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Gran Turismo Sport review: collection's out, racing's in

Gaming: new GT emphasises heated multiplayer competition

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Gran Turismo Sport is not called Gran Turismo 7. That might sound like stating the bleeding obvious, but it’s worth remembering. The venerable series’ arrival on PS4 was always going to be an inflection point for Gran Turismo, as it was finally forced to discard hundreds of lower-detail car models that would have looked comically awful splashed across your 43in 4K telly box.

The biggest casualty isn’t the loss of five different types of Honda Prelude, of course, it’s the loss of GT Mode. Gran Turismo’s Pokemon-esque car collection campaign mode has been the central part of all six of the previous GT games and now it’s gone. Filling the void is Sport Mode, a competitive multiplayer interpretation of the structure and regulations of real world motorsport. Thankfully, it’s excellent.

The three ‘daily races’ cycle through every hour, meaning even if you only dip into the game briefly you can see several events to completion and earn a bit of cash. More significant events, such as rounds of the Nations and Manufacturers’ cups, will run to a more rigid schedule and will feel like more pressured, important races because of it. We can’t wait to snap like a cocktail stick under that pressure and go sailing off at the first corner in a cloud of tyre smoke and brake dust.

Unifying the whole lot is a handling model that, for our money, is now the best on console

Instead of a haphazard selection of machinery from across automotive history, GT Sport focuses on fleshing out its racing classes, ensuring you’re spoilt for choice within them. The two central classes in Sport Mode are Group 4 and Group 3, directly comparable to GT4 and GT3 in motorsport. Like the real thing, they guarantee exceptionally close racing between a wide variety of manufacturers and models. Unlike the real thing, these cars aren’t necessarily being pedalled by professional racing drivers.

Yes, there are still people who lurch across the circuit like drunken toddlers and clatter you off the road – it remains an online racing game – but Sport Mode’s attentive stewarding system dishes out sensible time penalties that, in especially chaotic races, can see you finishing on the road outside of the top 10 but posting a podium finish on the final leaderboard. Cue smug selfies in front of the results screen.

If you do need some alone time, there is a reasonably substantial single player Campaign mode that offers up a series of discrete challenges, including the classic Gran Turismo license tests that have cost the lives of so many PlayStation controllers over the years. Mission Challenge is the most involving portion, though, with 64 events ranging from passing cars across a couple of corners, through Gymkhana-style autocross to a full 30 lap endurance race with tyre and fuel management.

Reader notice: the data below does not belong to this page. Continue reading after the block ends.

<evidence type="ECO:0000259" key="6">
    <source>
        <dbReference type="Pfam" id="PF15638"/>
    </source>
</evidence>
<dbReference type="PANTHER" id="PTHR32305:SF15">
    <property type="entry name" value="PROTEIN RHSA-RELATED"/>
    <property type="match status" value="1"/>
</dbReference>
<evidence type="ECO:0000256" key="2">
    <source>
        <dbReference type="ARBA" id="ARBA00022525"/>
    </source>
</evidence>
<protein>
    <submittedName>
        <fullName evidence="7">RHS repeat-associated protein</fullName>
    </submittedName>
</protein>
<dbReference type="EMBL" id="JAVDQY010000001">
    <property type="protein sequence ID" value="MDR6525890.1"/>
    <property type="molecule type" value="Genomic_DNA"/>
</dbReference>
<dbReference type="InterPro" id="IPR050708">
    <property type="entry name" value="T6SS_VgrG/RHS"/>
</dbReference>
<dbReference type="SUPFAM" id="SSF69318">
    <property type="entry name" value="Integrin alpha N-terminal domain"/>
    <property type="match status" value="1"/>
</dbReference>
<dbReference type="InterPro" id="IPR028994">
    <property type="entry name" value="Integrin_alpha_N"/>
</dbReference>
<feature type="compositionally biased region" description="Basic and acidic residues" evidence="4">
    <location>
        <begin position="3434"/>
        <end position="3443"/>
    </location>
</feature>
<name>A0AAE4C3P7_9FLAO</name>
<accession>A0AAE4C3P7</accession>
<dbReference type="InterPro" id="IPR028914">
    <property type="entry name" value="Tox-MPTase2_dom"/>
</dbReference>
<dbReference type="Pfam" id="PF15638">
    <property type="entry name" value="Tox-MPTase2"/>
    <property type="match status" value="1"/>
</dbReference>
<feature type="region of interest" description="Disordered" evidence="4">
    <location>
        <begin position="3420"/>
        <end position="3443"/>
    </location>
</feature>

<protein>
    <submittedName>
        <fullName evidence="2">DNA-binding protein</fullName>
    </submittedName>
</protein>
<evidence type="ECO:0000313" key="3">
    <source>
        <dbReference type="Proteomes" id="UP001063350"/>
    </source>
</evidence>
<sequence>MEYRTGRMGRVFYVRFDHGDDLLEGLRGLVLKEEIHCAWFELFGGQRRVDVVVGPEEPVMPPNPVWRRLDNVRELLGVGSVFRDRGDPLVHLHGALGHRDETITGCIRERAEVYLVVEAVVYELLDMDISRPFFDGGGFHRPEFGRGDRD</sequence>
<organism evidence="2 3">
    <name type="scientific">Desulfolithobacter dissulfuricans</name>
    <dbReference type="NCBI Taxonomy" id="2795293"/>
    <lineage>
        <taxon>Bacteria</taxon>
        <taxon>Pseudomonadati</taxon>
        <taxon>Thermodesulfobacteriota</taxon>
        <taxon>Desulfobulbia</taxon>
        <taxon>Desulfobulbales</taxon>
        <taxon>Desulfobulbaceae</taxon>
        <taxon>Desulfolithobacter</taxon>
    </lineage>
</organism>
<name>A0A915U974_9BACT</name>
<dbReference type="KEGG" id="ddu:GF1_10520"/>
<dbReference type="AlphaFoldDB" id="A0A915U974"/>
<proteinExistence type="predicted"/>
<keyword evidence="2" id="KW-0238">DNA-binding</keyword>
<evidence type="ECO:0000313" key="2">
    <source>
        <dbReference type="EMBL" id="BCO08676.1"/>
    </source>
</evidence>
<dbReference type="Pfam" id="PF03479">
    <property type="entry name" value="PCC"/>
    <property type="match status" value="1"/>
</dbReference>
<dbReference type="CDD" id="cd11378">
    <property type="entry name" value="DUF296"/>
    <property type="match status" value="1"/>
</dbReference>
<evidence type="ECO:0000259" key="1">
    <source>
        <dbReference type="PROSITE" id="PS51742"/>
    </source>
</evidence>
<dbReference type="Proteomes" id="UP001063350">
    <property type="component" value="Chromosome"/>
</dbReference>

Unifying the whole lot is a handling model that, for our money, is now the best on console. The road cars in particular behave intuitively and with identifiable character. Even subtle shifts in weight distribution are perceptible and you can properly dance a car through a turn, which wasn’t always the case in previous games in the series. There might be only 162 cars to choose from, down from over a thousand in GT6, but they’re now each individually a joy to drive.

Gran Turismo impresario Kazunori Yamauchi is a bona fide GT3 racing driver and it’s clear that GT Sport has been built by someone with an appreciation and understanding of track driving and motorsport. As a small example, the racing line driving aid has been rendered entirely obsolete by new turn-in, apex and exit corner markers that ensure you’re looking ahead rather than fixating on the asphalt in front of you. It seems forehead-slappingly obvious now, but GT Sport is the first modern racing game to do it. This is a game that will almost certainly make you a better driver.

If you’ll excuse us for getting all philosophical in a review of a videogame about racing cars, Gran Turismo Sport offers a singular vision that’s just as clear and coherent as it ever was. It’s just that it happens to be a different vision from the previous six games.

We do miss hoarding cars in GT Mode, and scudding around in a heavily modified early 90s Supra for the first couple of hours, but ultimately do you play racing games to stare at your cars slowly rotating in a menu or do you play to hustle them on track? If the answer’s the latter then you’ll still find plenty to love in GT Sport…

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